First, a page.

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2 skiers dead in Utah avalanche; 1 digs himself out: Police

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(SALT LAKE CITY) — Two skiers were killed and a third was hospitalized following an avalanche on Utah’s Lone Peak Thursday, according to the Unified Police Department of Salt Lake City.


The skiers were believed to have been buried by an avalanche in the backcountry, according to police.

The deceased victims were described as two men, ages 32 and 23 years old, Sgt. Aymee Race told reporters. Their bodies were recovered Friday morning, according to police.

The skiers were ascending a slope called the Big Willow Aprons and had switched from skiing to boot packing and were near the top when the avalanche occurred, according to police.

“The person in the lead was caught and carried downhill on the looker’s right side of a ridge or fin of rock. That person was partially buried and was able to self-extricate. The other two were caught and carried downhill on the looker’s left side of the ridge feature. Those two were fully buried and unfortunately did not survive,” according to a report from the Utah Avalanche Center.

The hospitalized skier was being treated for minor injuries after he was able to extract himself from the snow and attempted to rescue his two friends before calling for help, according to Race.

Search and rescue professionals have not been able to get to the accident site because avalanche conditions are too dangerous, authorities said.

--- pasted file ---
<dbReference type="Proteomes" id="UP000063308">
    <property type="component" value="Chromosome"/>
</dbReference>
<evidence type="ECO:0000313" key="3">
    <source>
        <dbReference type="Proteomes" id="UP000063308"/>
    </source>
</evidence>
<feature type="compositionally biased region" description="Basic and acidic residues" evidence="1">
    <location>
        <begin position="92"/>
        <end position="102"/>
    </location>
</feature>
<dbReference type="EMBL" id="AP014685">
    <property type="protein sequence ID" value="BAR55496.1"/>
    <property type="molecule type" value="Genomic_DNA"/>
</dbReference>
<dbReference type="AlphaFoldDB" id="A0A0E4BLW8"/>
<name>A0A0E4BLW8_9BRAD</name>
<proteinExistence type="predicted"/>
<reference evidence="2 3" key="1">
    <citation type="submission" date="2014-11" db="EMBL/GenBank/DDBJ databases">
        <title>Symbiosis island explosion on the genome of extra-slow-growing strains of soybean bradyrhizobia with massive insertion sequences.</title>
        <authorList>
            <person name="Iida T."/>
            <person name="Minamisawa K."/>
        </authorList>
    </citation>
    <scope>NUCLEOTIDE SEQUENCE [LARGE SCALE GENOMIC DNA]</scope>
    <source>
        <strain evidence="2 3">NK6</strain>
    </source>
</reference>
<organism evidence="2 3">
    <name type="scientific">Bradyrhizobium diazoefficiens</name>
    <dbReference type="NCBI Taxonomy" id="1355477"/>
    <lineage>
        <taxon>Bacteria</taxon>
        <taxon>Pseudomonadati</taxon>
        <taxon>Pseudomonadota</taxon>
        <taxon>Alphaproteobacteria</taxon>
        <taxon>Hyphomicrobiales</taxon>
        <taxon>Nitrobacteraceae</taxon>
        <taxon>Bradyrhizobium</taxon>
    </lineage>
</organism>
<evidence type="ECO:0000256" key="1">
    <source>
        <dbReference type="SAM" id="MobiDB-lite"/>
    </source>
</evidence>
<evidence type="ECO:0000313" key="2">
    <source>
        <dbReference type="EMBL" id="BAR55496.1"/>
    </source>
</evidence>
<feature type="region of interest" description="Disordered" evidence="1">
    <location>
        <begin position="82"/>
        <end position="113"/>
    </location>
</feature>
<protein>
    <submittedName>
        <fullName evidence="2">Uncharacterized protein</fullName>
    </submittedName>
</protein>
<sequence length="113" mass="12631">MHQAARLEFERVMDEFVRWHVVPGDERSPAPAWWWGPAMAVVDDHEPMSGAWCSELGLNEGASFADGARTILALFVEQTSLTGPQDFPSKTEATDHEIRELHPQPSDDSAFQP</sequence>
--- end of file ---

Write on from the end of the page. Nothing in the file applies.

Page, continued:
Recovery efforts were paused Thursday afternoon due to snow falling on the mountain again, police said. The recovery operation has been suspended until Friday, the Utah Avalanche Center told ABC News.

Large, dangerous avalanches are rare this late in the ski season because daytime warmth typically stabilizes the snowpack, the Utah Avalanche Center’s Craig Gordon told reporters.

A recent storm of about 30 inches changed weather conditions very quickly, raising the danger dramatically, Gordon said. He added that this area on the north side of Lone Peak is steep and technical, complicating rescue efforts.

As is often the case for nearby ski resorts with big resources, Alta Ski Area told ABC News earlier in the day it had dispatched a ski patroller and avalanche rescue dog to assist with the search and rescue effort.

There have been 15 avalanche fatalities in the U.S. in the 2023-2024 season — including the two from Thursday’s accident — according to the Colorado Avalanche Information Center.
 

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